United States District Court, N.D. Illinois, Eastern Division
PATRICK M. O'BRIEN, Plaintiff,
NANCY A. BERRYHILL,  Acting Commissioner of Social Security, Defendant.
MEMORANDUM OPINION AND ORDER
M. ROWLAND, UNITED STATES MAGISTRATE JUDGE.
Patrick O'Brien filed this action seeking reversal of the
final decision of the Commissioner of Social Security denying
his applications for Disability Insurance Benefits (DIB) and
Supplemental Security Income (SSI) under Titles II and XVI of
the Social Security Act (Act). 42 U.S.C. §§ 405(g),
423 et seq. The parties have consented to the jurisdiction of
the United States Magistrate Judge, pursuant to 28 U.S.C.
§ 636(c), and filed cross motions for summary judgment.
For the reasons stated below, the case is remanded for
further proceedings consistent with this Opinion.
THE SEQUENTIAL EVALUATION PROCESS
recover Disability Insurance Benefits, a claimant must
establish that he or she is disabled within the meaning of
the Act. York v. Massanari, 155 F.Supp.2d
973, 977 (N.D. Ill. 2001). A person is disabled if he or she
is unable to perform “any substantial gainful activity
by reason of any medically determinable physical or mental
impairment which can be expected to result in death or which
has lasted or can be expected to last for a continuous period
of not less than 12 months.” 20 C.F.R. §
404.1505(a). In determining whether a claimant suffers from a
disability, the Commissioner conducts a standard five-step
1. Is the claimant presently unemployed?
2. Does the claimant have a severe medically determinable
physical or mental impairment that interferes with basic
work-related activities and is expected to last at least 12
3. Does the impairment meet or equal one of a list of
specific impairments enumerated in the regulations?
4. Is the claimant unable to perform his or her former
5. Is the claimant unable to perform any other work?
20 C.F.R. §§ 404.1509, 404.1520; see Clifford
v. Apfel, 227 F.3d 863, 868 (7th Cir. 2000). “An
affirmative answer leads either to the next step, or, on
Steps 3 and 5, to a finding that the claimant is disabled. A
negative answer at any point, other than Step 3, ends the
inquiry and leads to a determination that a claimant is not
disabled.” Zalewski v. Heckler, 760 F.2d 160,
162 n.2 (7th Cir. 1985). “The burden of proof is on the
claimant through step four; only at step five does the burden
shift to the Commissioner.” Clifford, 227 F.3d
protectively applied for DIB and SSI on January 3, 2013,
alleging he became disabled on August 14, 2012. (R. at 17).
These claims were denied initially and upon reconsideration,
after which Plaintiff filed a timely request for a hearing.
(Id. at 17, 186-87). On August 14, 2015, Plaintiff,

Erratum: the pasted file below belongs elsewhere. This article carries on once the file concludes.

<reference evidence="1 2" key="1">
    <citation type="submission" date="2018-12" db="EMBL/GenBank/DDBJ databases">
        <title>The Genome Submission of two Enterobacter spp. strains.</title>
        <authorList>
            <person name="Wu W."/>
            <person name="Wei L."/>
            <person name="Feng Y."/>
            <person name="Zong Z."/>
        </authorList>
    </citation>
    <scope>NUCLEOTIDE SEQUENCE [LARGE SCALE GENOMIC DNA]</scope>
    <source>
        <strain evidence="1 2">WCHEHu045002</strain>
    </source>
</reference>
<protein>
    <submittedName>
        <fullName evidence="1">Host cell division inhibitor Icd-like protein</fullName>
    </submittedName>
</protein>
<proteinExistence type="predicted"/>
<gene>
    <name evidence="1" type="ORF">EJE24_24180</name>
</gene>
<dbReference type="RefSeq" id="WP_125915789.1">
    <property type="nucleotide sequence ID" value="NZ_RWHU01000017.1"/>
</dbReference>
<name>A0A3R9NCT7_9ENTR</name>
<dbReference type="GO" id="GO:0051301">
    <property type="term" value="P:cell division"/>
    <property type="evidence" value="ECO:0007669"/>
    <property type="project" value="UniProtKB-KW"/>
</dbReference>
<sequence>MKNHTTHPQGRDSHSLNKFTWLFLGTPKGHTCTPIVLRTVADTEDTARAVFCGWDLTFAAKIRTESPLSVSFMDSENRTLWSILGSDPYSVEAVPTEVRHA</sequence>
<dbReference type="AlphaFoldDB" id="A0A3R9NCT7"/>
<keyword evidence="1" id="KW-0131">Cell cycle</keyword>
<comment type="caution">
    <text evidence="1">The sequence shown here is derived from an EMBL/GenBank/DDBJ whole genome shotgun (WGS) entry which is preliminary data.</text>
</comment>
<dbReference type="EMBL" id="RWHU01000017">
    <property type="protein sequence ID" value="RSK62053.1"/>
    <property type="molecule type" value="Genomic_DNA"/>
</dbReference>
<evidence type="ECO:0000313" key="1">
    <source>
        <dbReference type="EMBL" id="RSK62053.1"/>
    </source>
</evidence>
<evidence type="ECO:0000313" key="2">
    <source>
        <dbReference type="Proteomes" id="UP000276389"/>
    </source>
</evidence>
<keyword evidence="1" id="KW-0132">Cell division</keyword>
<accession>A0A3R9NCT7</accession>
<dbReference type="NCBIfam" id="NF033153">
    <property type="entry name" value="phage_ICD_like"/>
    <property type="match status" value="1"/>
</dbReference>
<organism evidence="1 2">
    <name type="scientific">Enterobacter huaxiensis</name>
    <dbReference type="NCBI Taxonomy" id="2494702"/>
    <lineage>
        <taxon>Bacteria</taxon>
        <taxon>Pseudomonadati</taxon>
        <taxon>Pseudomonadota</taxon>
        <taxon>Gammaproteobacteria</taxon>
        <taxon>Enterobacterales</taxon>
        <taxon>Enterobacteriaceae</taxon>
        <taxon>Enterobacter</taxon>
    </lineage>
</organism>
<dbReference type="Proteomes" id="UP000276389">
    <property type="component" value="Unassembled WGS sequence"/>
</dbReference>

represented by counsel, testified at a hearing before
Administrative Law Judge (ALJ) Margaret Carey. (Id.
at 39- 109). The ALJ also heard testimony from Gary Wilhelm,
a vocational expert (VE), and Richard O'Brien,
Plaintiff's father. (Id.).
denied Plaintiff's request for benefits on September 25,
2015. (R. at 17- 28). Applying the five-step sequential
evaluation process, the ALJ found, at step one, that
Plaintiff had not engaged in substantial gainful activity
since his alleged onset date of August 14, 2012.
(Id. at 19). At step two, the ALJ found that
Plaintiff had the following severe impairments: fibromyalgia;
traumatic brain injury; and mood disorder/affective disorder.
(Id.). At step three, the ALJ determined that
Plaintiff does not have an impairment or combination of
impairments that meet or medically equal the severity of any
of the listings enumerated in the regulations.
then assessed Plaintiff's Residual Functional Capacity
(RFC) and determined that Plaintiff has the RFC
to perform light work, as defined in 20 C.F.R. §
404.1567(b) and 416.967(b), except that he is limited to:
frequent climbing of ladders, ropes, and scaffolds, ramps and
stairs, stooping, kneeling crouching, and crawling;
occasional overhead reaching; simple and routine tasks with
occasional decision making and occasional changes in the work
environment; no more than superficial interaction with the
public; can be around coworkers on a daily basis, but is
limited to no more than occasional interaction and thus
cannot perform tandem tasks or tasks where one production
step depends on another; and will be isolated with only
occasional interaction with supervisors.
(R. at 21-22). The ALJ determined at step four that Plaintiff
was unable to perform any past relevant work. (Id.
at 26). At step five, based on Plaintiff's RFC, his
vocational factors, and the VE's testimony, the ALJ found
that there are jobs that exist in significant numbers in the
national economy that Plaintiff can perform, including
marker-retail and housekeeper. (Id. at 27).
Accordingly, the ALJ concluded that Plaintiff was not under a
disability, as defined by the Act, from the alleged onset
date through the date of the ALJ's decision.
(Id. at 28).
Appeals Council denied Plaintiff's request for review on
November 16, 2016. (R. at 1-6). Plaintiff now seeks judicial
review of the ALJ's decision, which stands as the final
decision of the ...